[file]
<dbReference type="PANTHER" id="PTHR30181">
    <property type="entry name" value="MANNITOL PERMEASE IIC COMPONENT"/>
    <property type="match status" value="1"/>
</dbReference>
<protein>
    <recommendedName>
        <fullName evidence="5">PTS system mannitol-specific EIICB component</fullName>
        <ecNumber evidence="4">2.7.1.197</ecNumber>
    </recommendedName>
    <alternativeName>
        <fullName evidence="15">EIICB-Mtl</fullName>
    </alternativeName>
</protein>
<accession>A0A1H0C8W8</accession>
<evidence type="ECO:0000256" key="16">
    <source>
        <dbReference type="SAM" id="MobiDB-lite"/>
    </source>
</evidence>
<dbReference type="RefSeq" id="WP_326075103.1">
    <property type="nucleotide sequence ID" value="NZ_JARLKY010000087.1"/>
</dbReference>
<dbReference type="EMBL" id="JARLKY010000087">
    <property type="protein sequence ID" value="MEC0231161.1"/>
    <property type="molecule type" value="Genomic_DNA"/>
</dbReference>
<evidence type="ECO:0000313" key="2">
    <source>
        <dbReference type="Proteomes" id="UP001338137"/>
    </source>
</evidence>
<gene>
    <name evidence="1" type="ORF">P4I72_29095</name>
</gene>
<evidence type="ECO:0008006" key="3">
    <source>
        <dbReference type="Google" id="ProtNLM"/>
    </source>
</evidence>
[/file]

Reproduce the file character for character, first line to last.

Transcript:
<dbReference type="PANTHER" id="PTHR30181">
    <property type="entry name" value="MANNITOL PERMEASE IIC COMPONENT"/>
    <property type="match status" value="1"/>
</dbReference>
<protein>
    <recommendedName>
        <fullName evidence="5">PTS system mannitol-specific EIICB component</fullName>
        <ecNumber evidence="4">2.7.1.197</ecNumber>
    </recommendedName>
    <alternativeName>
        <fullName evidence="15">EIICB-Mtl</fullName>
    </alternativeName>
</protein>
<accession>A0A1H0C8W8</accession>
<evidence type="ECO:0000256" key="16">
    <source>
        <dbReference type="SAM" id="MobiDB-lite"/>
    </source>
</evidence>
<dbReference type="RefSeq" id="WP_326075103.1">
    <property type="nucleotide sequence ID" value="NZ_JARLKY010000087.1"/>
</dbReference>
<dbReference type="EMBL" id="JARLKY010000087">
    <property type="protein sequence ID" value="MEC0231161.1"/>
    <property type="molecule type" value="Genomic_DNA"/>
</dbReference>
<evidence type="ECO:0000313" key="2">
    <source>
        <dbReference type="Proteomes" id="UP001338137"/>
    </source>
</evidence>
<gene>
    <name evidence="1" type="ORF">P4I72_29095</name>
</gene>
<evidence type="ECO:0008006" key="3">
    <source>
        <dbReference type="Google" id="ProtNLM"/>
    </source>
</evidence>